Emerging on foot from the bleak woods outside Oxford, Mississippi, Fay Jones isn't going anywhere in particular, just away from her brutal, abusive, drunken father. Armed with a fifth-grade education, virtually no experience of ordinary life outside of sharecropping, and a body that would stop a clock, this seventeen-year-old is primed to change some men's lives. For the worse. Much worse.
Stepping out of the pages of Larry Brown's earlier, much-praised novel, Joe , Fay seems like an accident waiting to happen. And indeed, much of this novel reads like a slow-motion car wreck, both literally and figuratively. However, the suffering the victims of Fay's sexuality endure results not from their moral defectiveness, but in trying to express the best in them: trying to love Fay is an unexpected ticket to violence and self-destruction.
Sam Harris, a cop, discovers her walking along a roadside near Batesville, tattered and hungry. He takes her to his home at Cole's Point, introducing her to his wife, Amy. A few years earlier, Sam and Amy had lost their daughter in a car wreck, and Sam hoped that Fay would somehow bring them back together from their sad estrangement.
"With Sam and Amy, the days grew in number and after a while it began to seem that she had never had any life but this one of friendship, good food and a nice bed to sleep in at night."
Over time, however, Fay becomes an unanticipated rope in a tug-of-war between the couple, each seeking her attention and affection. Amy's drinking, combined with Sam's infidelity with another woman, add complications to Fay's presence in the house, culminating in multiple violent events that send Fay down the road to Biloxi.
On the coast Fay meets Reena, a waitress and local stripper, and the strip club's bouncer, the huge, silent, and imposing Aaron. Soon Fay finds herself enmeshed in a series of relationships that draw her into the frightening, but protective orbit of Aaron. We learn that, inevitably, the paths of Sam and Aaron must cross, as they seek to control Fay and have her for their own.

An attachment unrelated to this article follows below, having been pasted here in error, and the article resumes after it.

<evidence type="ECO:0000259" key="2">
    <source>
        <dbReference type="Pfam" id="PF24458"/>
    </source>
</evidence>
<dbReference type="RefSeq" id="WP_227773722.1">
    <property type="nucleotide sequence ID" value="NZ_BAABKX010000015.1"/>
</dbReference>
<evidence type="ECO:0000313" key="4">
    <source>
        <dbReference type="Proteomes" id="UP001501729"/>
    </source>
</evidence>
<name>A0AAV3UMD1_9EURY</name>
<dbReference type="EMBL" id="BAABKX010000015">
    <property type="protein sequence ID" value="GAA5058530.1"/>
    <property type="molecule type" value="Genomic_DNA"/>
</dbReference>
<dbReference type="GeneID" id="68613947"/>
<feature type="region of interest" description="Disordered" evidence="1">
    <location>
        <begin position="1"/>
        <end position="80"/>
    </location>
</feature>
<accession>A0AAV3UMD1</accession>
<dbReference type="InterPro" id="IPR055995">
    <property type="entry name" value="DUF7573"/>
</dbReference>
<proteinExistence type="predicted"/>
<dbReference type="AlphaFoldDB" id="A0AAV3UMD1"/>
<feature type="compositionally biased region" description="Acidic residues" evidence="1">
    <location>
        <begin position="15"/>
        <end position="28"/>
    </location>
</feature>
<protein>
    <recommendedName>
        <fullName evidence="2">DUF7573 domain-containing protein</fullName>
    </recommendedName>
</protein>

Narratively, this is dangerous territory: in the hands of a less-skilled writer, Fay could come across as a white trash Lolita and mere sexual object or an annoying wise-beyond-her-years sexpot. Brown expertly realizes her, and the men in her life, as believable characters with emotional stakes that we can identify with and understand.
Although this novel is rooted like kudzu in the Mississippi soil, its heroine harkens back to none other than Lulu, the character immortalized by Louise Brooks in G. W. Pabst's 1928 masterpiece, Pandora's Box . Both the film and Brown's novel feature a woman whose naïve yet knowing sexuality is simply irresistible to those around her.
The glacially deliberative pacing may annoy some readers, who might consider that, at 517 pages, the novel could have spent some time in an editorial aerobics class. Others will find the slowly moving narrative ominous in the manner of a classical tragedy.
What is undeniable is that Larry Brown writes about what he knows, and that knowledge renders his prose absolutely convincing. The desolate world of his characters, an endless sequence of beers and cigarettes, punctuated by the inevitable gunshot, is a grim reminder that for many, love and the search for it yields only despair and death. Classically tragic in its vision, Brown's haunting novel will send the reader seeking his other works, not for amusement, but for a glimpse into a world that is made true in the telling.